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Chris Pratt Says 'Parks and Recreation' Season 4 Is the Best Season Yet

Date September 14, 2011
Chris Pratt Says 'Parks and Recreation' Season 4 Is the Best Season Yet Chris Pratt may be the nicest guy in Hollywood. Hell, he may be the nicest guy in the history of the world. Best known as the lovable goofball -- and one-time jerk; we'll get to that -- Andy Dwyer on the critically acclaimed NBC sitcom 'Parks and Recreation,' the affable Pratt now finds himself co-staring opposite Brad Pitt in 'Moneyball.' Or, as...
Chris Pratt Says 'Parks and Recreation' Season 4 Is the Best Season Yet Chris Pratt may be the nicest guy in Hollywood. Hell, he may be the nicest guy in the history of the world. Best known as the lovable goofball -- and one-time jerk; we'll get to that -- Andy Dwyer on the critically acclaimed NBC sitcom 'Parks and Recreation,' the affable Pratt now finds himself co-staring opposite Brad Pitt in 'Moneyball.' Or, as Pratt bluntly puts it, "What the f*ck am I doing in this room with this guy?"

At the Toronto Film Festival, Moviefone's Mike Ryan caught up with Pratt for a wide-ranging conversation that covered his 'Moneyball' role as catcher-turned-first baseman Scott Hatteberg, and the evolution of his 'Parks and Rec' character Andy, from a**hole to puppy dog.

Check out the best 'Parks and Rec' bits after the jump, then head on over to Moviefone to check out the conversation in its entirety.

Between this and 'Parks and Recreation,' do you worry about being typecast as the funny guy who also happens to have an injury?
Ha! Wow ...

"We really need someone who is charismatic, but is also convincing with an arm injury or a broken leg. Who can we get?"
As long as I keep getting cast, I don't care if it's typecast. I figure, anybody who had had any level of success in Hollywood who looks back and credits their planning is full of sh-t. You get to a point where you have to start planning, when you cross that line where you have enough value to get someone's movie made if you attach yourself to it, you have to be very thoughtful and have to plan. When you're starting out, you're willing to do anything. I started auditioning for f*cking Frisky's commercials. And I'd get a Carl's Jr. commercial and I'm like, "Yes! This is awesome!" I called my friends and family, "I'm going to be in a Carl's Jr. commercial!" or "I have a guest spot on a show called 'The Huntress' on USA!" or "This is awesome, I got my SAG card!" There's a huge level of absolute lack of control and you are 100 percent at the mercy of people making the powerful decisions. You walk into a casting office, you hope to God you get the role – and 99 out of 100 times you don't.

I didn't care much for 'Parks and Recreation' during its first season, but now it's one of my favorite shows. What changed?
I think it got fine-tuned. Television is such an evolving medium. When you're doing a TV show, it's not like you just shoot for six weeks and you're in an editing room with all of your footage. It's like a guitar or a car, you have to fine tune things. You stop doing what's not working, you work on what is working and you add things that do work.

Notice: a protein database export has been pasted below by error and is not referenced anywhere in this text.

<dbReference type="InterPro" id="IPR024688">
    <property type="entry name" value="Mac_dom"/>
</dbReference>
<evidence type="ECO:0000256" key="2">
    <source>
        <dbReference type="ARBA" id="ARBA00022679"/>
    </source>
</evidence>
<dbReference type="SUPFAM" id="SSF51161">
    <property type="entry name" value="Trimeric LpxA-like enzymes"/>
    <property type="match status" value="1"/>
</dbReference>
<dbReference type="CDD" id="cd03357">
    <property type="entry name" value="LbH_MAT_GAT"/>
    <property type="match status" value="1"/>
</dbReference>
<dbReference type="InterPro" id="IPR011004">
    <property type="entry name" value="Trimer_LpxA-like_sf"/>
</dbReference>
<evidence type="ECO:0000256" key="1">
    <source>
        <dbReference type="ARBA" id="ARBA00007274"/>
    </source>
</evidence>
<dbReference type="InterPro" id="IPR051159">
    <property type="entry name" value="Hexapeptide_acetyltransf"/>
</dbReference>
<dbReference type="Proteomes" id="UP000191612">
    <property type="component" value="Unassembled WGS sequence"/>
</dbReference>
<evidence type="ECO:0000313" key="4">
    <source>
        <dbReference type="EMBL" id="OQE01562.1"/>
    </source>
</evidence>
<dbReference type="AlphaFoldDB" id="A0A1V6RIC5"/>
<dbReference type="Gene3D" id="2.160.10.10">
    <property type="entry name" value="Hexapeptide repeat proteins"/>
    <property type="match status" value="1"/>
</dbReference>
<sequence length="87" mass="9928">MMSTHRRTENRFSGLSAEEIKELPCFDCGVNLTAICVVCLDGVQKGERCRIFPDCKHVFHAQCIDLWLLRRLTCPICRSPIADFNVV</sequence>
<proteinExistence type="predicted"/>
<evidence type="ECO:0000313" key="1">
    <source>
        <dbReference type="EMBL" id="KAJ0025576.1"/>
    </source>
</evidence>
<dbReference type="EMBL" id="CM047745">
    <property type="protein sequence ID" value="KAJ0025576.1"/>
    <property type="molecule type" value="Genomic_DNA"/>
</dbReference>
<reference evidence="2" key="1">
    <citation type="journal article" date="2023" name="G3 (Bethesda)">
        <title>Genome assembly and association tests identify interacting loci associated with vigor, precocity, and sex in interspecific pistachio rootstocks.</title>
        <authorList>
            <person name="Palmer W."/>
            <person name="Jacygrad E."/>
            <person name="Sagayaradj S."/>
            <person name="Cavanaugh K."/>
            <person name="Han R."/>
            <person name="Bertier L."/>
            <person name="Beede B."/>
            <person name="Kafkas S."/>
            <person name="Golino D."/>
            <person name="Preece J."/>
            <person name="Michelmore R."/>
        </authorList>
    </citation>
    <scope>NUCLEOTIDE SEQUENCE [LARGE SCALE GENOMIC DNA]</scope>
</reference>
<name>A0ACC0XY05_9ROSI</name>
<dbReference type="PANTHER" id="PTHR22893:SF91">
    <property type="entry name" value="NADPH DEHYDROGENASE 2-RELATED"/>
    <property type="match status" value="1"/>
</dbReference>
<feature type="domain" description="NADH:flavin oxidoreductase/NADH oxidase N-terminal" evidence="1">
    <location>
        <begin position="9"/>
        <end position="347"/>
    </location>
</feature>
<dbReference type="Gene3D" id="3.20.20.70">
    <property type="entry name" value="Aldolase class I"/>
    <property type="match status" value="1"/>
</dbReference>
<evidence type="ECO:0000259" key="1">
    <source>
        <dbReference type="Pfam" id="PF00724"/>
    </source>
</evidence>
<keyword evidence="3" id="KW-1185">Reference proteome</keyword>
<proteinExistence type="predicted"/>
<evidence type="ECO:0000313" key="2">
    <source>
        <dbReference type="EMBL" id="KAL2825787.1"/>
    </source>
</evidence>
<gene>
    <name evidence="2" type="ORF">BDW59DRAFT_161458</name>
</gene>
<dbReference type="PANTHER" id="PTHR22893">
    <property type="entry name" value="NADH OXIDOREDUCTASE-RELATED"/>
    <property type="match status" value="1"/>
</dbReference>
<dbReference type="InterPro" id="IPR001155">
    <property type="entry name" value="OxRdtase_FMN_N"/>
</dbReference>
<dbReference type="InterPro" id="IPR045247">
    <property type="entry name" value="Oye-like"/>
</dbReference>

Is there a particular moment that stands out for you?
I think Season 2 is great. I think Season 3, we really found our legs. I think it was the addition of Adam Scott being sort of the Dean Martin -- a very funny, but straight, reactionary character to these wild people. I think Leslie Knope going from kind of a dummy to more of a Lisa Simpson kind of character. I think using the town of Pawnee as a character itself, as like the main character ... it's kind of like Springfield in 'The Simpsons.' Do you know what I mean? You can have these super crazy, broad ideas and storylines and characters, but it is all going to be grounded in the characters that you love and know.

What did you change with Andy? I feel like in the first season, he was just kind of there -- but now he's one of the most interesting characters on the show. You're doing something different.
You know, in comedy -- at least my method -- it's important to try a ton of different things. If you go back to the first season and look at it, I played it way heavier and way lighter. And there are versions of that where I'm a real as-hole. And that's the way this character was written -- I was supposed to be written off after six episodes. I was a guest star that was supposed to disappear. But, like I said, they thought it was working. They thought some of the takes that I was doing where I didn't play an a**hole, I played it like a puppy -- earnest. And despite the fact that I'm doing these terrible things, I'm still kind of lovable. They liked that. And that was one big change. In the third episode they took a break and rewrote the last three episodes of the first season. And it ends with Andy doing a rock concert, you know? Andy should have disappeared and, instead, they kept him.

So I didn't change so much what I was doing, they just sort of catered their writing to what I was doing that was working. And as more scripts came down the pipe, I was like, "Oh, this character is now more likable than I thought originally." And I'm telling you, our fourth season is going to be our best season yet. The stuff that's coming out right now is the funniest stuff we've ever done. It's the truth. I've laughed more out loud at our table reads than I ever have before. And the addition of Rob [Lowe] and Adam, it has squared it away. I think it's the greatest show on TV.

'Parks and Recreation' Season 4 premieres Thurs., Sept. 22, 8:30PM ET on NBC

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